Collegium system puts quality of justice at risk: Justice A K Patnaik

Justice Patnaik said selection of judges is too important to be left to the frailties of one human being.

Published: 11th September 2016 08:20 AM  |   Last Updated: 11th September 2016 10:58 AM   |  A+A-

CHENNAI: In a stinging attack on the Collegium system for appointment and transfer of judges, a former judge of the Supreme Court has described it as having degenerated into a “give and take” policy and thereby seriously in risk of compromising the quality of people presiding over the High Courts and Supreme Court.

Collegium.jpgJustice AK Patnaik, who stepped down as a SC judge after serving for two decades, said: “Many competent people were ignored and those close to SC Collegium members were chosen as there was no objective assessment for the selections.”

Justice Patnaik said selection of judges is too important to be left to the frailties of one human being (read Chief Justice). The SC Collegium comprises the Chief Justice and four senior judges. Justice Patnaik first served as a judge of the Orissa HC before being elevated as Chief Justice of Chhattisgarh HC and later transferred as Chief Justice of the MP HC. He added, “I was overlooked because I stood by my views.” By the time he finally made it to the SC, he lost the opportunity of becoming the CJI.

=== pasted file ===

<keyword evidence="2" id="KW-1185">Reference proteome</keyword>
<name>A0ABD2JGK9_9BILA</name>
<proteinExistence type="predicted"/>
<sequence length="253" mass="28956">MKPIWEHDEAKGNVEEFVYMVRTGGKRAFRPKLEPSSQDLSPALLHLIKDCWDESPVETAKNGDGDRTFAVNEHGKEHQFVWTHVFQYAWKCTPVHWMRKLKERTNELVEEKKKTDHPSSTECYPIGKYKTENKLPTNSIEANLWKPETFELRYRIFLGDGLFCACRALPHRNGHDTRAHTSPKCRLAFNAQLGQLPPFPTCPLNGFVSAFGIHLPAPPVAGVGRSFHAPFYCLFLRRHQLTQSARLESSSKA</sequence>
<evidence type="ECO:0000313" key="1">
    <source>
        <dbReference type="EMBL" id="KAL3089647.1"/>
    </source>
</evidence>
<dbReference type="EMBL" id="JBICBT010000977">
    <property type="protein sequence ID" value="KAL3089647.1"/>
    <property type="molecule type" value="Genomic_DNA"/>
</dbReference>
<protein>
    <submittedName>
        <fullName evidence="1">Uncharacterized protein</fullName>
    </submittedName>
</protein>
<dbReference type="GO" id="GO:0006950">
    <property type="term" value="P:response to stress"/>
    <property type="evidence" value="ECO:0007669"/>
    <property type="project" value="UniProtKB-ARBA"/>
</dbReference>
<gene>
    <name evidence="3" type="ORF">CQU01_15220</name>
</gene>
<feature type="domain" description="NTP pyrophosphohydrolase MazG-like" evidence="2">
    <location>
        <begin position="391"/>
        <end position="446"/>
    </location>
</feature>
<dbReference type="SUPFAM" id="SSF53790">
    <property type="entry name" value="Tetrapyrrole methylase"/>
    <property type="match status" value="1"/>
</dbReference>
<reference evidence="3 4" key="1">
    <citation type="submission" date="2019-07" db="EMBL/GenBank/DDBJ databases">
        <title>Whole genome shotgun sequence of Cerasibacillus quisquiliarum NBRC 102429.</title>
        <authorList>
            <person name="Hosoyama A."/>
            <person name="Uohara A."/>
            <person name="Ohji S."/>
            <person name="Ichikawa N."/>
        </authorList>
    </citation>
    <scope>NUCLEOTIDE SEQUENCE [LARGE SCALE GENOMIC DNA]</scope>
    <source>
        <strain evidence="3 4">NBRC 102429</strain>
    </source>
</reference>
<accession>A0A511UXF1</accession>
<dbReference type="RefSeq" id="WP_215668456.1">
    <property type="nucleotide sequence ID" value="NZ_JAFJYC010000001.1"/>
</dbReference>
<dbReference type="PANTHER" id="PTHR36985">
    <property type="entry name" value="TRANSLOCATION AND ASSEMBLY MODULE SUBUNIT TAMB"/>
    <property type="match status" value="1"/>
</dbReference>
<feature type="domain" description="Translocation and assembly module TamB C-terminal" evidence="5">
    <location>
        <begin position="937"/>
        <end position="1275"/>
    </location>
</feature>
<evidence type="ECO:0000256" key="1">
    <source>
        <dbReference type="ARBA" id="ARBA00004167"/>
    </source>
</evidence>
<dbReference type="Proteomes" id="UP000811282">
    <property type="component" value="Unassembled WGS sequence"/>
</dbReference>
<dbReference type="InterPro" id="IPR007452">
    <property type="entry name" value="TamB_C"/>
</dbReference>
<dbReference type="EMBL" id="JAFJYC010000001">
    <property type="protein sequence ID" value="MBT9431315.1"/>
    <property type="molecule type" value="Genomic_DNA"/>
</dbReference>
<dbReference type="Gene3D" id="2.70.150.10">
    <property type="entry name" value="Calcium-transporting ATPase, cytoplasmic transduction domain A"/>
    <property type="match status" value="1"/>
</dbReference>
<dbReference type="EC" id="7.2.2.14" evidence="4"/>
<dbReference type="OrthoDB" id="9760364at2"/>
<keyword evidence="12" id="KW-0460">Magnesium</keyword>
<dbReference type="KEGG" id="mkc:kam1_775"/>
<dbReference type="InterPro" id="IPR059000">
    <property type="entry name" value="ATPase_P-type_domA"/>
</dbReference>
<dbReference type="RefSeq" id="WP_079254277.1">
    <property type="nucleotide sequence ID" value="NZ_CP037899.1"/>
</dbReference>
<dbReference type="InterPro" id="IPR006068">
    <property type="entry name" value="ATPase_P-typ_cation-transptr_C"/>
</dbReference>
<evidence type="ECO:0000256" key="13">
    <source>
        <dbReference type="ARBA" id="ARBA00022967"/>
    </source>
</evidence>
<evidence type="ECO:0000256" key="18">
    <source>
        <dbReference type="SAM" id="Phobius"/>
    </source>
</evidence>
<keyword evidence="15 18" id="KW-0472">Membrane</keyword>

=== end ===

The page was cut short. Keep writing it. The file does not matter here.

Interestingly, one of the suggestions made by the government in the Memorandum of Procedure (MoP) for appointment of judges was that if the senior-most Chief Justice of a HC is not being considered, the reasons for the rejection should be recorded.

Speaking to The Sunday Standard in the light of the controversy triggered by Justice J Chelameshwar’s refusal to attend Collegium meetings as they are not transparent, Justice Patnaik said the 1994 judgement in the Second Judges Case gave independence to the judiciary but those who have been members of collegiums at the HC and SC-levels have not proved themselves to be “detached”.

 He said that all that the court could have done was to strike down the proposal of having “two eminent persons” in the composition of the panel for selection of judges. He added that the Collegium system has diminished the autonomy of the High Court judges. 

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